The road to retirement is long — decades in the making. For most of that time, the focus is on retirement planning and preparations. But eventually, there comes a time when reality strikes and retirement is just around the corner. At that point, your focus should be on determining whether you're financially and emotionally prepared for retirement.
As you approach retirement, it's important to keep an eye out for signs indicating that you're not ready to retire yet. Here are some common situations that can signal a need to focus more on retirement planning to help you stay moving in the right direction.
1. You Don't Have a Retirement Budget Set
Part of retirement planning is determining how much you've saved and what expenses you'll need to cover every month. You'll want to know what your monthly cash flow from your retirement savings and Social Security will look like, and you'll need to plan for your monthly expenses as well. It also never hurts to create an emergency fund that can act as a buffer and help you cover unexpected expenses without dipping into your savings.
It's important to develop a budget as you near retirement. Calculate your monthly expenses and expected income so you can determine whether they would allow you to sustain your desired lifestyle. The last thing you want to discover upon reaching retirement is that you won't have enough money to cover your bills each month. Starting to plan your budget before you retire can give you time to make adjustments and become comfortable with sticking to a budget before you need to do so.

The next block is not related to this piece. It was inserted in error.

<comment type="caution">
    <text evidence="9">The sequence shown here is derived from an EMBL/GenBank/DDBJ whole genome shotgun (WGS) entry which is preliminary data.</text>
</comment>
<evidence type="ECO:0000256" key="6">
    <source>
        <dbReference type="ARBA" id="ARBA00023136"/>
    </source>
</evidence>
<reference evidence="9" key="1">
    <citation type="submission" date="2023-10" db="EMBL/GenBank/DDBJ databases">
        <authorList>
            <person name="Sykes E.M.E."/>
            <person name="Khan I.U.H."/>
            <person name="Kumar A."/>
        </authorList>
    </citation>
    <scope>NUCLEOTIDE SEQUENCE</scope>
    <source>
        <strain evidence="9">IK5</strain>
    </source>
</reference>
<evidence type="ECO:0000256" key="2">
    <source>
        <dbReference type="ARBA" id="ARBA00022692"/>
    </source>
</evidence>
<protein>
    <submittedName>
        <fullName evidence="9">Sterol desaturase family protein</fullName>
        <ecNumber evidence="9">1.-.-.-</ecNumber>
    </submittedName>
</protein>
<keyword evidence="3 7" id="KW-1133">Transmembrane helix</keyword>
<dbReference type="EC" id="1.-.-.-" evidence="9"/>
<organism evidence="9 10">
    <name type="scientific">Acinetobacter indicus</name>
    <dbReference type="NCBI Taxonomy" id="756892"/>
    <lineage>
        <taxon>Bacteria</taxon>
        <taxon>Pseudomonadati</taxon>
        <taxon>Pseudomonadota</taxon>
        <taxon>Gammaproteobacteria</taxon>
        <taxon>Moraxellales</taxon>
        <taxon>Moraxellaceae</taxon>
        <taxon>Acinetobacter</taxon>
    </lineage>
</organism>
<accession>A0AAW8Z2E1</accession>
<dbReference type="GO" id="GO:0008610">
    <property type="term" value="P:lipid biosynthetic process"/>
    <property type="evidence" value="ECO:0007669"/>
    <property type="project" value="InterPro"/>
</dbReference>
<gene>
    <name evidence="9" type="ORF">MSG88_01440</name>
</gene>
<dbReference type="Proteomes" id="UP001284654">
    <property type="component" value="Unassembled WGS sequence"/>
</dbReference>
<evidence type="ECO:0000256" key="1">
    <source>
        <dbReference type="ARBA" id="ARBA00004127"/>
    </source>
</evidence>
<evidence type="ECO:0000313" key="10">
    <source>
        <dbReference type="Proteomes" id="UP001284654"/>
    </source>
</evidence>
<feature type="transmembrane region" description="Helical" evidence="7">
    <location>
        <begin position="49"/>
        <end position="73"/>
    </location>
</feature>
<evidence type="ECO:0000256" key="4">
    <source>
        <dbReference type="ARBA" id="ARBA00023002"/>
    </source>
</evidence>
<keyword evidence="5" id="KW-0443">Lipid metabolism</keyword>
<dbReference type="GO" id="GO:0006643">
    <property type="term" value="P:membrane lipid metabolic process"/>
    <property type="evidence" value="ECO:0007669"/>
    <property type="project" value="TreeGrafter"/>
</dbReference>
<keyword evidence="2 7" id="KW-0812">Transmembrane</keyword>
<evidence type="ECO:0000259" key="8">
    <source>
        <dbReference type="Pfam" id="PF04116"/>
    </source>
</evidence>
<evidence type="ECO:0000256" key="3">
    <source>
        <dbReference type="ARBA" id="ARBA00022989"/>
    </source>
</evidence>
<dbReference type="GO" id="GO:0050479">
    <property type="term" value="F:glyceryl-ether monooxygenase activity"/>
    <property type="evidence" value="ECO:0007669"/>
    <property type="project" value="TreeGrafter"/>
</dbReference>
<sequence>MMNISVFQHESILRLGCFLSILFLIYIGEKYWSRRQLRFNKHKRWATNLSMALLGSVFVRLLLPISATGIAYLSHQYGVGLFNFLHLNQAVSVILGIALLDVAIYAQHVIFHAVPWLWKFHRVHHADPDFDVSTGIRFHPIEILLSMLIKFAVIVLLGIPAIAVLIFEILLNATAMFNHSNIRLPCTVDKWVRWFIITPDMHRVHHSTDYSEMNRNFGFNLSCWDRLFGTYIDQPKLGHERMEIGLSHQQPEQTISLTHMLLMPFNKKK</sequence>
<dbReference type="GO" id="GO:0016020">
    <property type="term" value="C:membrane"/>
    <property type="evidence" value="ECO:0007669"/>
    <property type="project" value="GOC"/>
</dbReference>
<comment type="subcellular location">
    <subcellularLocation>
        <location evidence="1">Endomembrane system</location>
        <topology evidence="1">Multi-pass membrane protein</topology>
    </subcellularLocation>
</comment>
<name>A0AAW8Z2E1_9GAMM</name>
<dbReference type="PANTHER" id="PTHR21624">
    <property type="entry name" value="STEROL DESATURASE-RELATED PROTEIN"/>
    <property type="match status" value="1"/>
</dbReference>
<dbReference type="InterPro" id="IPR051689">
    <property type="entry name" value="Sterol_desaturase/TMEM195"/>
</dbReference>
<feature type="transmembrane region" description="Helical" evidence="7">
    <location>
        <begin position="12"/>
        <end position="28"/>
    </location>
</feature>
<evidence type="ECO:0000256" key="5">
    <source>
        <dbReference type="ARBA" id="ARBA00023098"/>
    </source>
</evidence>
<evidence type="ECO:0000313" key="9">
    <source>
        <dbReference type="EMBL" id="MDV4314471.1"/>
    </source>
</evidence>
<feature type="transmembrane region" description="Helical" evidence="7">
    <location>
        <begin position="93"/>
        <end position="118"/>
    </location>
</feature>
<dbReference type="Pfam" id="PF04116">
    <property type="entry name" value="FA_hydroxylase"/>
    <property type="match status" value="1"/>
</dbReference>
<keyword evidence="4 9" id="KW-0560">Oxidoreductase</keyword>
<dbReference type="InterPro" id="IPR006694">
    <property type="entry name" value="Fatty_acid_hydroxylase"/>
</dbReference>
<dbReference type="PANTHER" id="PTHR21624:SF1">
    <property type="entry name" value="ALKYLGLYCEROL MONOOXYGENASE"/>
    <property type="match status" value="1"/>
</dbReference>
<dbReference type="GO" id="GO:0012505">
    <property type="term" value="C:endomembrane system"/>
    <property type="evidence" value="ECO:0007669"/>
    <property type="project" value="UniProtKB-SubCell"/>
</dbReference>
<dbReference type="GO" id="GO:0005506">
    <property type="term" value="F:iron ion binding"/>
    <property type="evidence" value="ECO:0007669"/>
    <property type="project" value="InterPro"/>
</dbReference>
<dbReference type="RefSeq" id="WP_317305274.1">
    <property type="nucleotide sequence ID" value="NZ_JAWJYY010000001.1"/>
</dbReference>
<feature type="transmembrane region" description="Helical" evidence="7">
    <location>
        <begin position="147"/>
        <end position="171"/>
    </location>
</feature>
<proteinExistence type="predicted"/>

2. You Haven't Prepared for Future Expenses
Another essential component of retirement planning is accounting for future expenses. The most common expense-related question you'll need to answer is what you plan to do with your current place of residence. If you're still paying a mortgage, do you have plans to pay it down before retirement? Are you thinking about selling your home and downsizing for the future or moving to a more tax-friendly state for retirees? You'll want to consider the costs of making these changes before you enter retirement so you can plan as needed.
If you own a home or car, potential repair or maintenance costs should also factor into your planning. If something breaks, you might need to fund a new roof or even purchase a completely new vehicle. Unexpected costs can add up and wreak havoc on your carefully planned savings, especially if you haven't accounted for possible unforeseen expenses in your planning.
Don't forget to look at your expected lifestyle expenses, too. For instance, many retirees use their retirement years to travel or explore new hobbies. If that's your plan, make sure you add the costs of doing so to your budget. While having a basic monthly budget is vital in retirement, you should also include some extra padding to cover both expected and unforeseen expenses if possible.
3. You Currently Have a Lot of Debt
High levels of debt can be really hard to overcome in retirement. When you're already living on a fixed income, you want to make sure you're using it on what you love, not long-standing bills. In addition, the longer you carry debt, the more interest you'll have to pay over time, which could deplete funds that would otherwise go toward your retirement savings.
Take time to examine the debt you currently have and set a timeline for paying it off. Start with high-interest debt, such as credit card bills, and move down the list from there. You could also create smaller goals and set aside a little bit every week or month to put toward debt repayment.
4. You Haven't Thought About Health Care Costs